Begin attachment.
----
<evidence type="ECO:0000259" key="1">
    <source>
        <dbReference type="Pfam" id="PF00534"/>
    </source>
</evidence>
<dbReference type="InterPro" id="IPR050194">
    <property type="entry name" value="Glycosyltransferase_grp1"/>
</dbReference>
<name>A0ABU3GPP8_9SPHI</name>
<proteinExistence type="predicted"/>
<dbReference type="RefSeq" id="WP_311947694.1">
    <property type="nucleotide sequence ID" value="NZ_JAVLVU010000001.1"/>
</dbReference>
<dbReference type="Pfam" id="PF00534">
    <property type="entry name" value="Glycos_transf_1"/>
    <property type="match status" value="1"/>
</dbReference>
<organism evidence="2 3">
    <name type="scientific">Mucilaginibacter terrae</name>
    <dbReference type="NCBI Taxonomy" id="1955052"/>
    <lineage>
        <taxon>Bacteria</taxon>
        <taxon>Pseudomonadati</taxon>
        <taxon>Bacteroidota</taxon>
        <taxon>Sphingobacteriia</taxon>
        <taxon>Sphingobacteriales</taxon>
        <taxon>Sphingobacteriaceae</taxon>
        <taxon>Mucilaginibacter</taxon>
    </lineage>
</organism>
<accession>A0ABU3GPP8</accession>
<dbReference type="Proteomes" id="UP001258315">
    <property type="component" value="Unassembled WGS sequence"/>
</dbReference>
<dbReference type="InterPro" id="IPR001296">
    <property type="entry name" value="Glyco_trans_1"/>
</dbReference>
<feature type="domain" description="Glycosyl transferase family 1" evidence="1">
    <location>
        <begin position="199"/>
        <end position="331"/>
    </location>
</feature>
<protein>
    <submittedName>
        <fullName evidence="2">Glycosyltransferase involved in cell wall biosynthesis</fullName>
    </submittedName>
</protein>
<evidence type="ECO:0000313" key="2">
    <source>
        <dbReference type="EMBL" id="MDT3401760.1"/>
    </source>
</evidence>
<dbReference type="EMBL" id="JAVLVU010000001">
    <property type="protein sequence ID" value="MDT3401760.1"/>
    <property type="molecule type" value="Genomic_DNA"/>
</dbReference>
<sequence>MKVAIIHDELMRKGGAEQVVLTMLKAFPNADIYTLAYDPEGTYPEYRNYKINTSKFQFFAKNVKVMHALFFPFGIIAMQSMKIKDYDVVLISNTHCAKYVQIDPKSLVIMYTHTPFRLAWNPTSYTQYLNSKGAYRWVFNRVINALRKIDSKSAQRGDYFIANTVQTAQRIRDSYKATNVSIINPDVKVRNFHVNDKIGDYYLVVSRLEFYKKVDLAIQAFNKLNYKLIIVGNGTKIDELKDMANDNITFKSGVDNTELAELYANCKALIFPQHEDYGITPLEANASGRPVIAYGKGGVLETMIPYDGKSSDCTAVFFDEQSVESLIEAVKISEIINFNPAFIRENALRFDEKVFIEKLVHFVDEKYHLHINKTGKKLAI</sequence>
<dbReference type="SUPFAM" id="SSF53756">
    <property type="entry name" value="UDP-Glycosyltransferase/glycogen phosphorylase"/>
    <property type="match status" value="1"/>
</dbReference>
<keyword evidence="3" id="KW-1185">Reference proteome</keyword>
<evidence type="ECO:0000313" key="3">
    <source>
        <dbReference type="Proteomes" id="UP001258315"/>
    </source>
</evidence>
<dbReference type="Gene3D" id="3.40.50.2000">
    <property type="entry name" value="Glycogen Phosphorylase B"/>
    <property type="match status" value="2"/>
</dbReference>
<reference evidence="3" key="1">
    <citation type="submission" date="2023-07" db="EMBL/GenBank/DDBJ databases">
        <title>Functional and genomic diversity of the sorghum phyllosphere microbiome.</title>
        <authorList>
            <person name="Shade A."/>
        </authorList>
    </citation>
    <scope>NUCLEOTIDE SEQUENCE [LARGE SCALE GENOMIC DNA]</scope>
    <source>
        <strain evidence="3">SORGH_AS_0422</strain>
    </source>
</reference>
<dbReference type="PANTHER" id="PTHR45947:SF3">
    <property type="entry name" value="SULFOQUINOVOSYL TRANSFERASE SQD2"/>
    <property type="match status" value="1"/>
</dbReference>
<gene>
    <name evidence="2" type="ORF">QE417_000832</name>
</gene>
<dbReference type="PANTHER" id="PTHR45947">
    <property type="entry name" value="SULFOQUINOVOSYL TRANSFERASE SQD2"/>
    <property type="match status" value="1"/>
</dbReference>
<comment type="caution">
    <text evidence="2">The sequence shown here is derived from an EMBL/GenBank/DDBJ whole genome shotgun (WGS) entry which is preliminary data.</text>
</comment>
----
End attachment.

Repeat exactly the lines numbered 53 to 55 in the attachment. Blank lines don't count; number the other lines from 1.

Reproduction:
</evidence>
<dbReference type="EMBL" id="JAVLVU010000001">
    <property type="protein sequence ID" value="MDT3401760.1"/>